Gerald Seib, in the Wall Street Journal, reports that “There is a cancer eating away at the budget from within, one that steadily drains American wealth, sends much of it overseas and only gets worse over time.”
This is economic illiteracy in spades. The fact is that every single dollar of interest we pay on the national debt comes right back to the pockets of American taxpayers. If you don’t understand that, then you’re not thinking clearly about the national debt.
Suppose the government owes $100 and pays $3 a year in interest. The alternative to paying that interest is to raise current taxes by $100 and pay down the debt. If you do that, taxpayers are going to have $100 less in assets, and will therefore earn less interest on their savings. That costs them (roughly) the same $3 a year.
In other words, the damage was done back when the government spent that $100 in the first place. (Of course, if the $100 was spent wisely, the damage might have been worth doing. Or not.) Once that $100 has been spent, the taxpayers are out $3 a year forever regardless of whether the debt is ever paid off.
That’s why I say that the government’s interest payments come right back to the pockets of American taxpayers. The government pays $3 a year as an alternative to taxing you $100 and paying down the debt. The choice to do that puts an extra $100 in your savings account, which earns you $3 a year. There’s the $3 a year coming right back to you. Notice that it comes back to you regardless of whether the government makes its interest payments to Americans, Chinese or Martians. All of the benefits come back to American taxpayers.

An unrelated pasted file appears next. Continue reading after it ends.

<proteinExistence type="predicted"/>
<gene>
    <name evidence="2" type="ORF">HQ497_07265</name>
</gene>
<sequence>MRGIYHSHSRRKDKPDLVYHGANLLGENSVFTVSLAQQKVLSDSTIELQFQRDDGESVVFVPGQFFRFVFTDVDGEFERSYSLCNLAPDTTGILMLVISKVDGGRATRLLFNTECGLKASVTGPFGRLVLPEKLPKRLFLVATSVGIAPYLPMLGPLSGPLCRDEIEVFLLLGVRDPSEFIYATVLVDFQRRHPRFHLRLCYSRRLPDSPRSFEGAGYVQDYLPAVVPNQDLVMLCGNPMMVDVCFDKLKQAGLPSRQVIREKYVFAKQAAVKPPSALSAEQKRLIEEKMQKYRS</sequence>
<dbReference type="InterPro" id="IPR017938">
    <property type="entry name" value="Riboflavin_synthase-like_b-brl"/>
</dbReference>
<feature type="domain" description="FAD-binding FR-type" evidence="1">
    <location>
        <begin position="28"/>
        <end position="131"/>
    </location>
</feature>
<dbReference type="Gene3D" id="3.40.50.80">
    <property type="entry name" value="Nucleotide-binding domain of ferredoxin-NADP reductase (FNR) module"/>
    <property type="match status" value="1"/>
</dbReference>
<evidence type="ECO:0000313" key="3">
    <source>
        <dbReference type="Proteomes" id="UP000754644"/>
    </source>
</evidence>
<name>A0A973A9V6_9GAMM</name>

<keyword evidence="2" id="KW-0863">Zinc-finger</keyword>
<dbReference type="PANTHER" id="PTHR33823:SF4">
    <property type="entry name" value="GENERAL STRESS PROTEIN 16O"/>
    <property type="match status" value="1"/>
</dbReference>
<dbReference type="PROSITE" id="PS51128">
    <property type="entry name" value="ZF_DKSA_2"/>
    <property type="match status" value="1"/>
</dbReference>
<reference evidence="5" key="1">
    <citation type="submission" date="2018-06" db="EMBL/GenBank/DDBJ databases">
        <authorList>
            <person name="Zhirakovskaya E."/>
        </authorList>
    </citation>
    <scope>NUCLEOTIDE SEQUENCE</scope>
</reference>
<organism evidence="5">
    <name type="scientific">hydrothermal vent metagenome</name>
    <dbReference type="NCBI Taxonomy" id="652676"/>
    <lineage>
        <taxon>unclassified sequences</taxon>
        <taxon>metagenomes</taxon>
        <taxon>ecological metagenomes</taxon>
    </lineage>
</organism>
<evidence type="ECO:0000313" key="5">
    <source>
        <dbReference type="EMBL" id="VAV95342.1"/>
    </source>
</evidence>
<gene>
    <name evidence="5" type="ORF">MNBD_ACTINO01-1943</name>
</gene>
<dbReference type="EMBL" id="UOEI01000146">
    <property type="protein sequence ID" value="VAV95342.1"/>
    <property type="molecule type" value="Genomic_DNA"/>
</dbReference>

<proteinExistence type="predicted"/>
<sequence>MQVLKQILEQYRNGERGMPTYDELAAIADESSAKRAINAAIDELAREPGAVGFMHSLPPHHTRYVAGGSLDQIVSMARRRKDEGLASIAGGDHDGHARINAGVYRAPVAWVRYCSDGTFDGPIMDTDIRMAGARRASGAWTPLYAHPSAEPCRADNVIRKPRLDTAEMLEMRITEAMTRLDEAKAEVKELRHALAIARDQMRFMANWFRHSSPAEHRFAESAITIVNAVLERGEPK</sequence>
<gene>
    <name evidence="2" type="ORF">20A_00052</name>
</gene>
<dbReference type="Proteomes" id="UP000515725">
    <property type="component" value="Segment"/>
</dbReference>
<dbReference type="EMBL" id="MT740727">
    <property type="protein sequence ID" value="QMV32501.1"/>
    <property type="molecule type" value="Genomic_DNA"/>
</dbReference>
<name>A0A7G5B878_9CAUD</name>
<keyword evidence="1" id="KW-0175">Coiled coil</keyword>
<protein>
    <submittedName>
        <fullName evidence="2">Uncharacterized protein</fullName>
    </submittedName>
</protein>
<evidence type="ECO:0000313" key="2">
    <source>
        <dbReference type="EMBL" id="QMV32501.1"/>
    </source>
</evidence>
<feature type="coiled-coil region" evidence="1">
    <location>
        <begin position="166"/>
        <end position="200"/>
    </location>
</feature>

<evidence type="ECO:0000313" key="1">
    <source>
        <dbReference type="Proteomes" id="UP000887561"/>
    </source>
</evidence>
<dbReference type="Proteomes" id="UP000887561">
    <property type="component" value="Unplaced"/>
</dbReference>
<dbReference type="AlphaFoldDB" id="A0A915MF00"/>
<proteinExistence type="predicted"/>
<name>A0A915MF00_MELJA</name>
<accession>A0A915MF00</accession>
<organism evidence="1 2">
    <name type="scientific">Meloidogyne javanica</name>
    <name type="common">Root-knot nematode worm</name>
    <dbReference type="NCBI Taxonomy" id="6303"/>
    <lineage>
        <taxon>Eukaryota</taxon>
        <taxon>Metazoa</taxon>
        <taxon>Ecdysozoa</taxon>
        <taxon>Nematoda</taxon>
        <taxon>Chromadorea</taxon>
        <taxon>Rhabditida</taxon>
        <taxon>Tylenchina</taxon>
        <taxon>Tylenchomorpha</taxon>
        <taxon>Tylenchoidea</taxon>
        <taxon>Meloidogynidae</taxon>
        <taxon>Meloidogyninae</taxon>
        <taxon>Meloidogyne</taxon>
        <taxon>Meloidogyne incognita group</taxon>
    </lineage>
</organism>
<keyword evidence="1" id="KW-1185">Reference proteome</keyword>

Of course, you might choose not to save that $100 the national debt is saving you. That’s fine. Then presumably you’re spending it on something that you value more than an interest flow of $3 a year. Congratulations. You’re a winner.
Or you might grumble that you have no savings vehicle that will pay you the same rate as the government’s paying on its debt. That’s where you’re wrong. You can save by buying government bonds. That will get you exactly the same rate the government’s paying on its debt.
None of this is to say that government debt is entirely without important economic consequences (though I think that might be true). It is to say that the consequences are nothing at all as Gerald Seib (along with so many others) describes them.
If the government borrows an extra $10 trillion dollars tomorrow in order to cut taxes by $10 trillion, it will have to make, say, an extra $300 billion a year in interest payments (for which we are collectively responsible) and at the same time, we’ll collectively earn an extra $300 billion on our savings portfolios. No favor to the taxpayers, but no harm done either.
It’s important to understand this in order not to be bamboozled by tricksters who try to misdirect every conversation about government spending into a conversation about government debt. It’s spending, not debt, that can impoverish us, and that’s what we should be talking about.